I think the author could have spaced out the big reveals a little better such that there isn’t more happening in the last hundred pages than in the first six hundred.

And sometimes he gets a bit too bogged down in details. He has an odd obsession with describing every article of clothing worn by every character in excruciating detail, and it gets wearing after a while.

Finally, one of the main characters — a scholarly girl named Shallan — has thus far failed to capture my interest. Her story is as cliche as the others, but her cliches aren’t cliches that I ever liked in the first place. I’ve kind of had my fill of “tough but fair” mentor characters, among other eye-rollingly predictable choices that are too spoilery to get into.

That said, I wasn’t immediately impressed by the other characters, either, so there may be hope for Shallan to redeem herself later in the series.

And don’t let my complaints detract from the fact that this is a strong book. Considering it’s twelve hundred pages long, the pacing is actually a lot better than you’d expect, and again, it does eventually become very gripping. Those of us who are fantasy fans are used to slow starts, so I don’t think anyone in this book’s target audience will consider this an unforgivable sin.

If you are a fan of traditional high fantasy, I definitely think that The Way of Kings belongs on your reading list.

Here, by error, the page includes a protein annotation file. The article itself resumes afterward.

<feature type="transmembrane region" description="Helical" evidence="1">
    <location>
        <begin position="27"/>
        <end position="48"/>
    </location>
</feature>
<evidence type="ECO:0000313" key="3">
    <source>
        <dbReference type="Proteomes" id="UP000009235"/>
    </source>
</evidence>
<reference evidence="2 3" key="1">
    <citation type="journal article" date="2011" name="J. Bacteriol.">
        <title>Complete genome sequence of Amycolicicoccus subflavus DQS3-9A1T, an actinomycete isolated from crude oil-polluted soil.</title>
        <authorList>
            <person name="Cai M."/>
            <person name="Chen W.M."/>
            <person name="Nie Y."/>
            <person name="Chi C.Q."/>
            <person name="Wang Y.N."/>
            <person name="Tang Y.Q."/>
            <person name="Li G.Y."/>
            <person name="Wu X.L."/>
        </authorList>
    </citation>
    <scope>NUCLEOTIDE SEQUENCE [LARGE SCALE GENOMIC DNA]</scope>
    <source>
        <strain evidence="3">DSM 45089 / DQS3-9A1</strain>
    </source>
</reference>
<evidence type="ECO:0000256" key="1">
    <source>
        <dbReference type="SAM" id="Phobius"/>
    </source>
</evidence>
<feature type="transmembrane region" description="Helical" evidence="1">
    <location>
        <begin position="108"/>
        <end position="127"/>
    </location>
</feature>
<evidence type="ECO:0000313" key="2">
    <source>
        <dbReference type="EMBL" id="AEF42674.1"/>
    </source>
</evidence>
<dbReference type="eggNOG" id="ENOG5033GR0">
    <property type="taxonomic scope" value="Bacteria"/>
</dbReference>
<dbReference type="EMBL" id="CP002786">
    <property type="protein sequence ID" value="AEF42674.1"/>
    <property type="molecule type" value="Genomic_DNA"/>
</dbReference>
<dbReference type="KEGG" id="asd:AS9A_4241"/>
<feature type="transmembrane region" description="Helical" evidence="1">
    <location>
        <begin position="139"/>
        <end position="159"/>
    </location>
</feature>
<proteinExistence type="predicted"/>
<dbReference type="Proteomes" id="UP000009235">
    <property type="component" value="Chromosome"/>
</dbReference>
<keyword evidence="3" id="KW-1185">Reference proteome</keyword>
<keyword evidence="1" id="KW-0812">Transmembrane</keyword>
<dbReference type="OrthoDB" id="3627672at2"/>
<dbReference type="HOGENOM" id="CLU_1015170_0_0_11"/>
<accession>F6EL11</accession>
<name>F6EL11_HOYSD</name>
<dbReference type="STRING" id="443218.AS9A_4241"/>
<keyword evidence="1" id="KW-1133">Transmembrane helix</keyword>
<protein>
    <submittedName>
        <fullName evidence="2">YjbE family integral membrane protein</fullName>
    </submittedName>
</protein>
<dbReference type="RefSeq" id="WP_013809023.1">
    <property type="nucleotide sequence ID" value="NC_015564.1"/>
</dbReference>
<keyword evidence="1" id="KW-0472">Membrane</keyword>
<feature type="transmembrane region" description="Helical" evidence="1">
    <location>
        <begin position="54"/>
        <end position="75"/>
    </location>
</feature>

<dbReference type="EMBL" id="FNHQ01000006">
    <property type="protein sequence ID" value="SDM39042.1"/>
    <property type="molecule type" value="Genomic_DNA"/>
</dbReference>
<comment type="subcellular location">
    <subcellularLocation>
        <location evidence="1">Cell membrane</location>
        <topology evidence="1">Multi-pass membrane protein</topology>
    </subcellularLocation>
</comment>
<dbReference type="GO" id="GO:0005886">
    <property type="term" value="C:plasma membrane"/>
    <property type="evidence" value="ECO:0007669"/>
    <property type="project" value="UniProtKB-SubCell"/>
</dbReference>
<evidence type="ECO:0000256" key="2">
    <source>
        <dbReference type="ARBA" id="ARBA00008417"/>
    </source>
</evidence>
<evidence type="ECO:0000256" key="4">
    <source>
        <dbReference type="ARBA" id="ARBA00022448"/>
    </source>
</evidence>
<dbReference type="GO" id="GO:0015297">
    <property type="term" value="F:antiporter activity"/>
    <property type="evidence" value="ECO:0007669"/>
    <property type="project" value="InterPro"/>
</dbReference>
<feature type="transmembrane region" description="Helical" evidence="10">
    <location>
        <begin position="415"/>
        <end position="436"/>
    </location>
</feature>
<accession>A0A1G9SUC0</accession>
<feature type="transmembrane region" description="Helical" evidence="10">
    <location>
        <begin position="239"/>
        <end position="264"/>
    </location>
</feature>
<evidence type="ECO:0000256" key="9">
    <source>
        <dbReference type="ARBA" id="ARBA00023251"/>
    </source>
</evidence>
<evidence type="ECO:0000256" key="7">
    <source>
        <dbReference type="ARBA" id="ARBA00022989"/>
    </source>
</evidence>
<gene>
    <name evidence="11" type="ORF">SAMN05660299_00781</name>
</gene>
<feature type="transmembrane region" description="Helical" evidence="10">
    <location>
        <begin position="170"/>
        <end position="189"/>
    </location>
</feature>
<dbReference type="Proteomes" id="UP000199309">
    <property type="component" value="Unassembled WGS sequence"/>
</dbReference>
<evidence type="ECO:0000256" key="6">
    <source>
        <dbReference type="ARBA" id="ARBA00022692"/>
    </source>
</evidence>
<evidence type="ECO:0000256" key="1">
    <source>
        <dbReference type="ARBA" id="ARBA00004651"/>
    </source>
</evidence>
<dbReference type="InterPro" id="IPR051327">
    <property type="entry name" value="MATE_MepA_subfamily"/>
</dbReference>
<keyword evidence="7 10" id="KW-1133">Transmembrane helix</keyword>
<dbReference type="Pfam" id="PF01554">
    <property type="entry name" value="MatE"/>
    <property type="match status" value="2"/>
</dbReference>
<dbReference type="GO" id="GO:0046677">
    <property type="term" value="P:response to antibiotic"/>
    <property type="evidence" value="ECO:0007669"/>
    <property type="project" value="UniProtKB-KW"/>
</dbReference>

Overall rating: 8/10

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Tales of the Apt Thoughts

When Adrian Tchaikovsky’s massive Shadows of the Apt saga at last came to an end, I left it with very mixed feelings, having disagreed with some of the story-telling choices he had made toward the end. Nonetheless, I cannot deny he is an objectively good writer, and that Shadows of the Apt boasts one of the most intricate and impressive settings in the entire fantasy genre.

Cover art for Tales of the Apt: Spoils of War by Adrian TchaikovskyThus, I did eventually find myself compelled to look into the short fiction collections set in that universe he has released since the end of the main series, titled Tales of the Apt. So far, there are three installments in this series: Spoils of War, A Time for Grief, and For Love of Distant Shores.